I’m going to open up and talk to you guys about something I usually keep private: my dating relationship.
This is something I’ve historically been kind of quiet about here on my blog, and on social. And even still… every time I hit “post” on a photo of Nate and I, I feel a little flutter of anxiety sharing that part of my life. This is usually a (healthy) boundary of mine that I have set over the years. I usually don’t publicly share a ton about my dating life.
Nate and I have been together for close to a year now, and he’s a big part of so many of my adventures. You guys know that I love sharing photos of my kids and my garden… and I enjoy sharing my adventures with him as well! I’ve slowly been sharing more and more of that piece of my life.
Why Sharing Can Be Hard
I’ve been divorced now for five years, and in the past, I’ve always had a boundary with how much I share of my dating life… for a few reasons. 1) Dating is hard enough, breakups are hard enough… and to have to explain everything publicly if things don’t work out is hard. 2) Sometimes (not always) it’s hard for someone to come into my world where all the sudden they have a lot of people who are curious about them and start following them… and it can sometimes feel a bit overwhelming for the person I’m dating. Then add in the issue of kids, exes, etc. and it can sometimes be hard to navigate. 3) So much of my life is public, that it’s kind of nice at times to have pieces that are more private.
Lately, though, this boundary I have of sharing my dating life has started to move and transform as my relationship with Nate has moved and transformed. I’m starting to get more comfortable publicly sharing more of our life together. And, ya know what? That’s okay!
I’ve been thinking a lot about this lately. We all get to decide on the boundaries in our own life. We all get to decide what to share, with who, and when. It’s up to each of us to decide if and when we want those lines to change.
One of my favorite quotes is from Brene Brown when she says, “The most compassionate people I know also have the most well-defined and well-respected boundaries.”
I’m sharing this with you guys today, because I want to remind you (and also because I’m constantly reminding myself of this): You are the one who gets to make the decisions about your boundaries based on your own comfort, past experiences, and even your wounds.
Sometimes I worry too much that if I’m not sharing it means I’m not as transparent or as vulnerable as I like to be. But it’s important to remember that you can have boundaries and value vulnerability at the same time.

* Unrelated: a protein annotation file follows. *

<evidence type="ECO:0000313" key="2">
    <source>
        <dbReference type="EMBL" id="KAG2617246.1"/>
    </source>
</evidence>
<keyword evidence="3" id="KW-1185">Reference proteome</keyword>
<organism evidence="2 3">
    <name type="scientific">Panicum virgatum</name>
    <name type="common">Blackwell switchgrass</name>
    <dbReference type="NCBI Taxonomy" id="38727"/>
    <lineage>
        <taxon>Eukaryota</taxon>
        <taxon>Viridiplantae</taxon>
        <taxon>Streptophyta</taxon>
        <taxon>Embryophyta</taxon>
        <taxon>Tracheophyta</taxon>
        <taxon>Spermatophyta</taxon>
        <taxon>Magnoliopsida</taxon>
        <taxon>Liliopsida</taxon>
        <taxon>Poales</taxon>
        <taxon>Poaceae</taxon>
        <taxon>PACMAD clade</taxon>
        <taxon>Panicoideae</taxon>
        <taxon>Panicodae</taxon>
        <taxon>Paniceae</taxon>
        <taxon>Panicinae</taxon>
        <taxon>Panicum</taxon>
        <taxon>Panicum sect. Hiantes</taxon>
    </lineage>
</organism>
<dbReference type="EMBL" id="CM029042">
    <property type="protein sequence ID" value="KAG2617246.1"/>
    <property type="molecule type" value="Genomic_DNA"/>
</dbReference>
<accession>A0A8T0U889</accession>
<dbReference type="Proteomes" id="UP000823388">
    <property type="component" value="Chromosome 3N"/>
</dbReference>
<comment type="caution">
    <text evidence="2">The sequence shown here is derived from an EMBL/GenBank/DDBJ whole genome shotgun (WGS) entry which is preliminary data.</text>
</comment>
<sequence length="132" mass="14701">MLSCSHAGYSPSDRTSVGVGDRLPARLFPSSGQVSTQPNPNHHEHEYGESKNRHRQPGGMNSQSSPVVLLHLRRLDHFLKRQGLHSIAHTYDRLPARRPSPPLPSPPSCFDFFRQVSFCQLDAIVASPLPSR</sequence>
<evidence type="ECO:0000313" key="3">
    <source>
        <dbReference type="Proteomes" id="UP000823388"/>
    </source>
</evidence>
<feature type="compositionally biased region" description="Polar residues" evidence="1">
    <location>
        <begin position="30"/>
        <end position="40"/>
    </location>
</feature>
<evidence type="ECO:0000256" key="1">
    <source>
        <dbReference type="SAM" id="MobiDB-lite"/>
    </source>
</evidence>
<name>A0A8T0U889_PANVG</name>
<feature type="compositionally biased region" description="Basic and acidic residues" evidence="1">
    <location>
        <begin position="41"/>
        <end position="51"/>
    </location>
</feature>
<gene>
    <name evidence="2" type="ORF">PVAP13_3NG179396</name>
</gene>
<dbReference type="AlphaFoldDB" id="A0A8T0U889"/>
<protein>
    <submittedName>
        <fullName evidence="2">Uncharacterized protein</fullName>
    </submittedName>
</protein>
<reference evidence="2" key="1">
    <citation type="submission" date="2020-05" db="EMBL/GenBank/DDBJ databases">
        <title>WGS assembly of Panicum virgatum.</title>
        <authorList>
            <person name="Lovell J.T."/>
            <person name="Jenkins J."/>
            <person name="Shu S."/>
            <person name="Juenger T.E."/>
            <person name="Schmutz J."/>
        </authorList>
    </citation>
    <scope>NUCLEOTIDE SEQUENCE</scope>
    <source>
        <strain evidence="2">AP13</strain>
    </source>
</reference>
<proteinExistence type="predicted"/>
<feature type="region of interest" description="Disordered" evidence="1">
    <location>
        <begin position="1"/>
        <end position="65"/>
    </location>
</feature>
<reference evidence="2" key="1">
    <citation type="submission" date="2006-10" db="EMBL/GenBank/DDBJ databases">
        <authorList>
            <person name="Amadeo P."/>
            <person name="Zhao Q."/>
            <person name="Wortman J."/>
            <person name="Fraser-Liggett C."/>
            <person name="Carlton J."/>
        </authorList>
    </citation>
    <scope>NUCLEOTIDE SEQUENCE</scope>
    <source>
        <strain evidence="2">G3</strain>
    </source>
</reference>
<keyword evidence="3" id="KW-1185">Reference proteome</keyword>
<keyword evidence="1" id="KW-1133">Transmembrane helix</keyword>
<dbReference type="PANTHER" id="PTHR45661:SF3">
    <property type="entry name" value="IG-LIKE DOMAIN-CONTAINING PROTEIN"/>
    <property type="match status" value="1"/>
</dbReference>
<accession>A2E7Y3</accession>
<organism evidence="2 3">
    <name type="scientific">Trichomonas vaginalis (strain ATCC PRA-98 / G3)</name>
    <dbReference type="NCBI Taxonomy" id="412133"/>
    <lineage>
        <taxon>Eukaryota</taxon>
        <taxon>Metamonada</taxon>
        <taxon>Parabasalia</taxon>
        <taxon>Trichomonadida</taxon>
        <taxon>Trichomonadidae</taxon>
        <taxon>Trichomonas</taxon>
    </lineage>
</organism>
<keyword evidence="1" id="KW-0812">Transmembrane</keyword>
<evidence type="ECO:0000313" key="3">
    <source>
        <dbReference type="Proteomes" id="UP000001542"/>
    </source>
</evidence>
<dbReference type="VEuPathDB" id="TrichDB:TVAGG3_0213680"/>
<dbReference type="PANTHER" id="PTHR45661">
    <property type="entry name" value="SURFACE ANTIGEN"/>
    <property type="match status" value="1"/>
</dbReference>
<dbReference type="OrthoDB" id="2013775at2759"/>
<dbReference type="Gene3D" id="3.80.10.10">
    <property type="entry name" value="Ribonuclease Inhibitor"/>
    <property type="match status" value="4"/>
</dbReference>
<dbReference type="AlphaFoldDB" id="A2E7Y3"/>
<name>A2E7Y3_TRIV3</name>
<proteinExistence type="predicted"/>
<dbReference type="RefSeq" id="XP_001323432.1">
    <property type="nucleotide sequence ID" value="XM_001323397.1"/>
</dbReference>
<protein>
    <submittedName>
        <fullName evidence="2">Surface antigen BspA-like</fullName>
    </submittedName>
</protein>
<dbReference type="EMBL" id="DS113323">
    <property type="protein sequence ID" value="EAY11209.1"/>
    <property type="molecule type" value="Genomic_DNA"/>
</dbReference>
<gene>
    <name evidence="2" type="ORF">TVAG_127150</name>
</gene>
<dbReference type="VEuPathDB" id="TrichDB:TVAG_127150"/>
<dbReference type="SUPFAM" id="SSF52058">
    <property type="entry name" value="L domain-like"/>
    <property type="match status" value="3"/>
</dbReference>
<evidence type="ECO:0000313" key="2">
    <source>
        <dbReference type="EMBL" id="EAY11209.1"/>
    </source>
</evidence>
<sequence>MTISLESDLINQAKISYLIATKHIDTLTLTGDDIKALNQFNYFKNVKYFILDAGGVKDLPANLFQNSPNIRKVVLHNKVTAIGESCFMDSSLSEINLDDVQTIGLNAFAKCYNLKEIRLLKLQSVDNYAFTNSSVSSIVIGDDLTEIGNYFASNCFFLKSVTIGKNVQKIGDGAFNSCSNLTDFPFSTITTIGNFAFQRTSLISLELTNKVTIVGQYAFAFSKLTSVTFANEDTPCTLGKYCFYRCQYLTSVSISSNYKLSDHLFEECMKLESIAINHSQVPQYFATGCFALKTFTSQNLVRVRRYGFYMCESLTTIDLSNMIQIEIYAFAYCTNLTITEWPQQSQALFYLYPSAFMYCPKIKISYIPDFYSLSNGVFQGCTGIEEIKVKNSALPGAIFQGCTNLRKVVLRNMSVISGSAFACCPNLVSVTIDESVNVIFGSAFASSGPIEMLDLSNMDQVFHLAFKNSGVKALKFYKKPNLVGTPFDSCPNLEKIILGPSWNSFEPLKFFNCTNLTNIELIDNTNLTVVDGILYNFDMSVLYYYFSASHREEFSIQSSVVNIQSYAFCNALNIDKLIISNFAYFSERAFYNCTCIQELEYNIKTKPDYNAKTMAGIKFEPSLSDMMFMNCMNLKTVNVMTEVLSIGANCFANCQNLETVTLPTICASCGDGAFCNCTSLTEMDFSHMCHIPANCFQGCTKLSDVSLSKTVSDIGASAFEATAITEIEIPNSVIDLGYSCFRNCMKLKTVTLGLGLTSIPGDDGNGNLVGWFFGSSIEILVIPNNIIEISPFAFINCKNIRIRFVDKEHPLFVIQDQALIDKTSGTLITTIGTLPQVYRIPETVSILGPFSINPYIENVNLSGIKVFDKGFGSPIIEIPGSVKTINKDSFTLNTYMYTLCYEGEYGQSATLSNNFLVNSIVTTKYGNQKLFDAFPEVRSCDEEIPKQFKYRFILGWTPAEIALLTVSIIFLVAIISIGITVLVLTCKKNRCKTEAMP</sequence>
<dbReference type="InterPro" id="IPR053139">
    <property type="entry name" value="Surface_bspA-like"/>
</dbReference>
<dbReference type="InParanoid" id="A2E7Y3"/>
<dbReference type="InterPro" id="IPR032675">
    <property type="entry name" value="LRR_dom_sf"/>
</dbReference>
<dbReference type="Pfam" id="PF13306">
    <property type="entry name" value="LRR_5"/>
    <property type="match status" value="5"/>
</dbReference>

Vulnerability and Transparency Doesn’t Mean Zero Boundaries
I talk a lot about the value of being transparent, open, and vulnerable. I wholeheartedly believe vulnerability is the ultimate human connector. It’s a core value of mine, actually. This is why I sometimes feel conflicted a bit if there are parts of my life I’m not open about with you guys, or even my close friends and family. However, it’s important to remember that boundaries are healthy. Being open, transparent, and vulnerable doesn’t mean you can’t have healthy boundaries.
I wrote a blog post about this, where I discuss checking in with yourself before being vulnerable. I talk about sharing scars and not open wounds when being vulnerable. Before sharing something, it’s important to make sure you’re healed in order to protect your own mental health. Decide if you can trust the people you share with, and decide on how it will affect the other people involved.
The thing about being vulnerable is that it always involves something hard or delicate. After my divorce, my dating life became something that I intentionally chose to keep more private. Like most, I have had ups and downs in my dating life… and I had to recognize that I also had a lot of my own issues to work through. I’ve shared with you guys before that I spent 9 months last year in weekly Monday morning therapy sessions (one of the best decisions I’ve ever made) so that way I could pinpoint my own issues and baggage I was bringing to the table and learn to take responsibility in past failed relationships.
That doesn’t mean I’m not open and vulnerable about other things, it’s just that this part of my life was something that required a boundary at the time, and took me time to be comfortable sharing.
Your Boundaries Can Move and Reshape With Your Life
Boundaries are there for your own protection and safety, and it’s okay if you want to move and reshape those boundaries for yourself! It doesn’t make you a hypocrite, and it doesn’t mean you can’t replace them in the future! You don’t owe anyone an explanation for your own need to set, move, and remove boundaries as your life changes. The people in your life who really love you and want the best for you will understand.
My boundary about not sharing much of my dating life is a bit different now with where my life is today. Never feel like you have to keep a wall up if it doesn’t feel necessary anymore. Often, those walls can start to feel restricting. Boundaries are there to help, and if you no longer need them, feel free to change them! Remove them, reshape them, or move them. These are decisions YOU get to make for your own life.
Every day I feel a little less anxiety about sharing my life with Nate. He’s wonderful and I’ve never felt so happy in a relationship. This growth and shift in this boundary makes me feel good, and I feel empowered being able to make my own decisions about the boundaries in my life.
Have you had any boundary shifting happening in your own life? How did it make you feel? Let’s start a conversation!
P.S. If you want more content about relationships, I have a few podcast episodes about that topic! Find my podcast HERE!